Tag Archives: UC Berkeley

Statement by Research!America President and CEO Mary Woolley on Nobel Prize in Physiology or Medicine

Statement by Research!America President and CEO Mary Woolley on Nobel Prize in Physiology or Medicine

October 7, 2013

Research!America salutes this year’s Nobel Prize winners in physiology or medicine, Drs. James Rothman of Yale University; Randy Schekman of the University of California, Berkeley; and Thomas Sudhof of Stanford University. Their transformative research into the cell transport system has unleashed opportunities to develop medicines for the treatment of diseases such as diabetes, epilepsy and other metabolism deficiencies that afflict millions of Americans. The winners, whose research was partly funded by the National Institutes of Health, laid the groundwork for research into how brain cells communicate and the inner-workings of other cells that release hormones. This type of federally funded basic research has spurred the expansion of our nation’s biotech industry, which plays an important role in advancing medical progress and stimulating the economy. The awardees exemplify the spirit of innovation sorely needed to inspire the next generation of Nobel laureates. The Howard Hughes Medical Institute, a Research!America member, also deserves recognition for supporting the work of HHMI investigators Drs. Schekman and Sudhof.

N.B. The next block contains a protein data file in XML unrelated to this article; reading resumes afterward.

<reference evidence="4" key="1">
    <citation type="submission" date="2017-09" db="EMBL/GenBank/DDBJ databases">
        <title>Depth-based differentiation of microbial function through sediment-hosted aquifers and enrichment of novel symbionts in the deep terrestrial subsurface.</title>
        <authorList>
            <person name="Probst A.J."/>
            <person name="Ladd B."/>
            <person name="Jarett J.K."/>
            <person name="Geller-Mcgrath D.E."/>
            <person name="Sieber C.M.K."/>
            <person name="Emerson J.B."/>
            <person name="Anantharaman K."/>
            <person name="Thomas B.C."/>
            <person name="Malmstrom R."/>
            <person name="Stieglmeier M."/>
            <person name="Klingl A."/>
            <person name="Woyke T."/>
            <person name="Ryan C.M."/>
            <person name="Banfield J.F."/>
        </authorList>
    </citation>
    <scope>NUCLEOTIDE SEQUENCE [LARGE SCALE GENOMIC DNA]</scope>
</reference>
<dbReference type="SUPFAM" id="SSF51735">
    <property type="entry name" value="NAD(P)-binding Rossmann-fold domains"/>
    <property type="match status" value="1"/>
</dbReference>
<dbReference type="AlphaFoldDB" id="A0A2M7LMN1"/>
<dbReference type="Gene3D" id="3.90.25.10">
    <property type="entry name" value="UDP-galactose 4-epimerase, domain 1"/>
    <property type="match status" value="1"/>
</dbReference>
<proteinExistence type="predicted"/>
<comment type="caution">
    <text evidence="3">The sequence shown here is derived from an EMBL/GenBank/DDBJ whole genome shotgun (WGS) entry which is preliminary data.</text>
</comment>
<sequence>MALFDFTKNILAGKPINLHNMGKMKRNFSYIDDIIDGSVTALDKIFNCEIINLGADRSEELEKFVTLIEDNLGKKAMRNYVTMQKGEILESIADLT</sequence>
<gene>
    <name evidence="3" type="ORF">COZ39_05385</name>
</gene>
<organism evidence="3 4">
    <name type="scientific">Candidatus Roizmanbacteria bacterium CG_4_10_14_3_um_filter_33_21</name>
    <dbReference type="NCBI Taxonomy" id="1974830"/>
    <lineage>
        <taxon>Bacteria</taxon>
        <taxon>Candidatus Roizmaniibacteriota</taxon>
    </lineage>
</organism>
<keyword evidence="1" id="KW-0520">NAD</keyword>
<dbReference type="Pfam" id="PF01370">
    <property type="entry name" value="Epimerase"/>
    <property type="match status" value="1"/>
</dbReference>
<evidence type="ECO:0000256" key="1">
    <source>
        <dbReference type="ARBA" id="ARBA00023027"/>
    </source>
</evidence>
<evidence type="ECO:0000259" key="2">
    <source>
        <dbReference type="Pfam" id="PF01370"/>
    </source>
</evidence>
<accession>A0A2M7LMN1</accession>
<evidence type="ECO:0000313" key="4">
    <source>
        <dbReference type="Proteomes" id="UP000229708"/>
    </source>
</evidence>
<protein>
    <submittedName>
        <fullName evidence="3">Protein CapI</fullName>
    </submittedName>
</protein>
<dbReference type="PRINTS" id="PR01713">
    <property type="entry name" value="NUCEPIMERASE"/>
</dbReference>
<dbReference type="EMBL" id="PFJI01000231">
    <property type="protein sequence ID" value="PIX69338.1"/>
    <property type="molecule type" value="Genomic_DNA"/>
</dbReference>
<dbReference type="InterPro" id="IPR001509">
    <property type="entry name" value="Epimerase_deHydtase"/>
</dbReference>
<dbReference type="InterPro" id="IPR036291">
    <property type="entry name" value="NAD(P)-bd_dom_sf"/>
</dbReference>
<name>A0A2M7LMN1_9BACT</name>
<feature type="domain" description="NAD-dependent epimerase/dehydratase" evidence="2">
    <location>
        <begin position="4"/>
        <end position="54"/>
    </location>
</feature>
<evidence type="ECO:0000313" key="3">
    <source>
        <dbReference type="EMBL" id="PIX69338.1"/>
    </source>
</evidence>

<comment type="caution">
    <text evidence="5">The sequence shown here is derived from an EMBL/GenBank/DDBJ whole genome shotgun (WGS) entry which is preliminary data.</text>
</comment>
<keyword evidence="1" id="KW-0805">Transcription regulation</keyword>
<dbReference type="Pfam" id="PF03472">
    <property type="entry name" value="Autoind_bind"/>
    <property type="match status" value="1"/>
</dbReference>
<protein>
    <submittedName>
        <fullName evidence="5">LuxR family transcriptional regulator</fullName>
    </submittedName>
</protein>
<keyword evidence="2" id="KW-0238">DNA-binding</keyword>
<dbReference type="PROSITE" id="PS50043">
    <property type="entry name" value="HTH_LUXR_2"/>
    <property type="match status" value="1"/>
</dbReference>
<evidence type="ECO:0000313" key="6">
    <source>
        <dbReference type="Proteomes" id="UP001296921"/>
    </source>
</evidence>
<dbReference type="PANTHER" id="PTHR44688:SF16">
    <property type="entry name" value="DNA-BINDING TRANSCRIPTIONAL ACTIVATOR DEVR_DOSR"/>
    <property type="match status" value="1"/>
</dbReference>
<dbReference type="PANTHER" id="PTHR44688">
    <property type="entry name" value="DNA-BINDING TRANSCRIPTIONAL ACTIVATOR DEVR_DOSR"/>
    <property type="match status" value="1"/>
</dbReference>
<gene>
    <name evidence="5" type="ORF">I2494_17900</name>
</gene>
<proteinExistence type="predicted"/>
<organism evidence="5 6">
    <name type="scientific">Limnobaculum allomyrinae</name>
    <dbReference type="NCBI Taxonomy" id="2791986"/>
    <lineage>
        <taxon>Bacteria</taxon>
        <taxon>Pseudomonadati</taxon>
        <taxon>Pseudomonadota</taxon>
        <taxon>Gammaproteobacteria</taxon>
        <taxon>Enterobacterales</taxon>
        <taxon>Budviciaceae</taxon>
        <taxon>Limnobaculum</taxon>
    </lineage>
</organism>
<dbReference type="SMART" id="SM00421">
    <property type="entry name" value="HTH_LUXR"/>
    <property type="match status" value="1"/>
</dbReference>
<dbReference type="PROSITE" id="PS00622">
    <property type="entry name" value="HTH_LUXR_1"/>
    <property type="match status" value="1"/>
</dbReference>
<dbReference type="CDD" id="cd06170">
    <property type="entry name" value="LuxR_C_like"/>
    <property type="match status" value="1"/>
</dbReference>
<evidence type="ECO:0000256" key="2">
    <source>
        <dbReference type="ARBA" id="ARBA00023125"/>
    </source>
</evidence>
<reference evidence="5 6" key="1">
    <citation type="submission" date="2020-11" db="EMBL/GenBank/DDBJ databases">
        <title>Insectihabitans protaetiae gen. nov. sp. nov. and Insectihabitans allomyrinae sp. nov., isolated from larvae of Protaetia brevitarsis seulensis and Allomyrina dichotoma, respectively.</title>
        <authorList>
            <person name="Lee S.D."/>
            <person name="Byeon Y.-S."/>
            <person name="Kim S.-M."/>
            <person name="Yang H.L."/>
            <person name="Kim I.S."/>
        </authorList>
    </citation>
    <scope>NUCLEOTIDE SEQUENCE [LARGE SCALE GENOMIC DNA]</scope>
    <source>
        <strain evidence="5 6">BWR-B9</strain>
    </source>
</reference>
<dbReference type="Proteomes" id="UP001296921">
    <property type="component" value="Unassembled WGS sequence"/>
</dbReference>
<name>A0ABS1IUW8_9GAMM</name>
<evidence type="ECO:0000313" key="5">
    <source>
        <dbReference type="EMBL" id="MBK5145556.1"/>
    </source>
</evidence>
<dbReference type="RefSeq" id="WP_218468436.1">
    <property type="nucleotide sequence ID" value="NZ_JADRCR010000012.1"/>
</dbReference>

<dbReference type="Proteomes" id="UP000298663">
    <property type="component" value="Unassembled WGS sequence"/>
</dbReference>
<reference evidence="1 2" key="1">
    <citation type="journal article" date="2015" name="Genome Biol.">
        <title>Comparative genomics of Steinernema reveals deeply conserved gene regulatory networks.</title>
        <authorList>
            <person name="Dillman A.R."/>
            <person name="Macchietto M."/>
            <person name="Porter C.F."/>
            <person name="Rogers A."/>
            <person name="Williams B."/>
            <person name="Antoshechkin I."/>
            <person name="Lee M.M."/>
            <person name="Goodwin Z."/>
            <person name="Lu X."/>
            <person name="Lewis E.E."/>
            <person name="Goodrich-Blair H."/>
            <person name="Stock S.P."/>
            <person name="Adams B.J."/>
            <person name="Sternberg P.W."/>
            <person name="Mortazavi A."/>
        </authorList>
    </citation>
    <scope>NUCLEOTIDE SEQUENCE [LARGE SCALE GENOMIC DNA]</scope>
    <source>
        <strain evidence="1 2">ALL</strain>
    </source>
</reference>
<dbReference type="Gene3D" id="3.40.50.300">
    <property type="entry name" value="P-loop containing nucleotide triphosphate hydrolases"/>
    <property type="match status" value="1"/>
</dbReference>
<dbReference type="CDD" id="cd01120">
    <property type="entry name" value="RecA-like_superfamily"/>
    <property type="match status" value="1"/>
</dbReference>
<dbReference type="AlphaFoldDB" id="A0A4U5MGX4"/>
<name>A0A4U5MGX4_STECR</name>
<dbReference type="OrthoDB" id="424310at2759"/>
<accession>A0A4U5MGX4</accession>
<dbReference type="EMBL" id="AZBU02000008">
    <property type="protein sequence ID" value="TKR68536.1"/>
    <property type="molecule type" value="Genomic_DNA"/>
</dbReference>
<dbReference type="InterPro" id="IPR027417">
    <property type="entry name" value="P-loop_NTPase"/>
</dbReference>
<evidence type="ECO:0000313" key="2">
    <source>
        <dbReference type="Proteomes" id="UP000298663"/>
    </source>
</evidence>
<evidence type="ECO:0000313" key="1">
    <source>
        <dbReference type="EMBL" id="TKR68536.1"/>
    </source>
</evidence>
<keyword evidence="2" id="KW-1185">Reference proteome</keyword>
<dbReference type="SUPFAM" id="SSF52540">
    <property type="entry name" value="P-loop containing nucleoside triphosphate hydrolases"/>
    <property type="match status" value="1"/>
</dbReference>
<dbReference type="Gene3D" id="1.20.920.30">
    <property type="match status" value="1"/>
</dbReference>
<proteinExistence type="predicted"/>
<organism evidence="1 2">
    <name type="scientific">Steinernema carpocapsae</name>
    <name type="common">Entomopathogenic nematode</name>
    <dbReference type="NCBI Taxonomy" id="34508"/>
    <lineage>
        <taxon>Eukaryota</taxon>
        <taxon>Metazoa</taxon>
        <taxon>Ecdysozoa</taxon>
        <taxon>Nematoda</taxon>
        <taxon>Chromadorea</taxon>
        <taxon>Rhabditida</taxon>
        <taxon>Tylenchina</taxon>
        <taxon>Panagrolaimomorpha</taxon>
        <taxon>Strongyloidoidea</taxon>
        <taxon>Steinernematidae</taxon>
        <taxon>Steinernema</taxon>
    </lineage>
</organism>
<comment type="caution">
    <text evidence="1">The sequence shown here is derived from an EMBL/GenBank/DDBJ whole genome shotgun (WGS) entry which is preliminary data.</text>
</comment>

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Synthetic biology research leads to new source for malaria drug

An endeavor twelve years in the making, University of California, Berkeley researchers are celebrating a breakthrough in synthetic biology and malaria treatment. A research team led by chemical engineer Jay Keasling began with a straightforward—though not easy—goal of genetically reprogramming a simple single celled organism, yeast, so that it would produce a chemical compound normally only found in the sweet wormwood plant. This compound is the starting material for one of the most effective anti-malaria medications available on the market. Yet, because the compound was derived from a plant that grows in select areas around the world, the availability and price were inconsistent. Continue reading →